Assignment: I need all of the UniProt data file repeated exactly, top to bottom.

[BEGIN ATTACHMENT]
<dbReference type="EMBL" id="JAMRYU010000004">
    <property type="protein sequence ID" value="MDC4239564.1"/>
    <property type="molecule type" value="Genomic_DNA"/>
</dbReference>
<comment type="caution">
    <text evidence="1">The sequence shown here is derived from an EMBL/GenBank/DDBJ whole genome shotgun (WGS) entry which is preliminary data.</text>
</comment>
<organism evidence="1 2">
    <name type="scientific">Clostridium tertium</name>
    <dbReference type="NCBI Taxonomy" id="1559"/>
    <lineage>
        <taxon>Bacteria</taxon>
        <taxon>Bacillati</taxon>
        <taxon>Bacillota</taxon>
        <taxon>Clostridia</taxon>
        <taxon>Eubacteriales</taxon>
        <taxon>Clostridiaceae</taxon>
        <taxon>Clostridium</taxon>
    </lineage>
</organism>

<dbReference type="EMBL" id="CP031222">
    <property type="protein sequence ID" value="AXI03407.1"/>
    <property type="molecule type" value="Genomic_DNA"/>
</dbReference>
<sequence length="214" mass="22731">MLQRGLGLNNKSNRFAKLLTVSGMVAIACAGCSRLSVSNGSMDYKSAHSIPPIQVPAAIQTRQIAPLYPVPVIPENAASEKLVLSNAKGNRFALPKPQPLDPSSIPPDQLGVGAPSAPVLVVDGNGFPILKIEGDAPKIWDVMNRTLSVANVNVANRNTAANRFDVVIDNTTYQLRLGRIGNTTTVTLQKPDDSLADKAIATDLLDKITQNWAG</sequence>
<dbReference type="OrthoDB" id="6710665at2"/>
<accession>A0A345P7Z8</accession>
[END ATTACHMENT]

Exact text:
<dbReference type="EMBL" id="JAMRYU010000004">
    <property type="protein sequence ID" value="MDC4239564.1"/>
    <property type="molecule type" value="Genomic_DNA"/>
</dbReference>
<comment type="caution">
    <text evidence="1">The sequence shown here is derived from an EMBL/GenBank/DDBJ whole genome shotgun (WGS) entry which is preliminary data.</text>
</comment>
<organism evidence="1 2">
    <name type="scientific">Clostridium tertium</name>
    <dbReference type="NCBI Taxonomy" id="1559"/>
    <lineage>
        <taxon>Bacteria</taxon>
        <taxon>Bacillati</taxon>
        <taxon>Bacillota</taxon>
        <taxon>Clostridia</taxon>
        <taxon>Eubacteriales</taxon>
        <taxon>Clostridiaceae</taxon>
        <taxon>Clostridium</taxon>
    </lineage>
</organism>

<dbReference type="EMBL" id="CP031222">
    <property type="protein sequence ID" value="AXI03407.1"/>
    <property type="molecule type" value="Genomic_DNA"/>
</dbReference>
<sequence length="214" mass="22731">MLQRGLGLNNKSNRFAKLLTVSGMVAIACAGCSRLSVSNGSMDYKSAHSIPPIQVPAAIQTRQIAPLYPVPVIPENAASEKLVLSNAKGNRFALPKPQPLDPSSIPPDQLGVGAPSAPVLVVDGNGFPILKIEGDAPKIWDVMNRTLSVANVNVANRNTAANRFDVVIDNTTYQLRLGRIGNTTTVTLQKPDDSLADKAIATDLLDKITQNWAG</sequence>
<dbReference type="OrthoDB" id="6710665at2"/>
<accession>A0A345P7Z8</accession>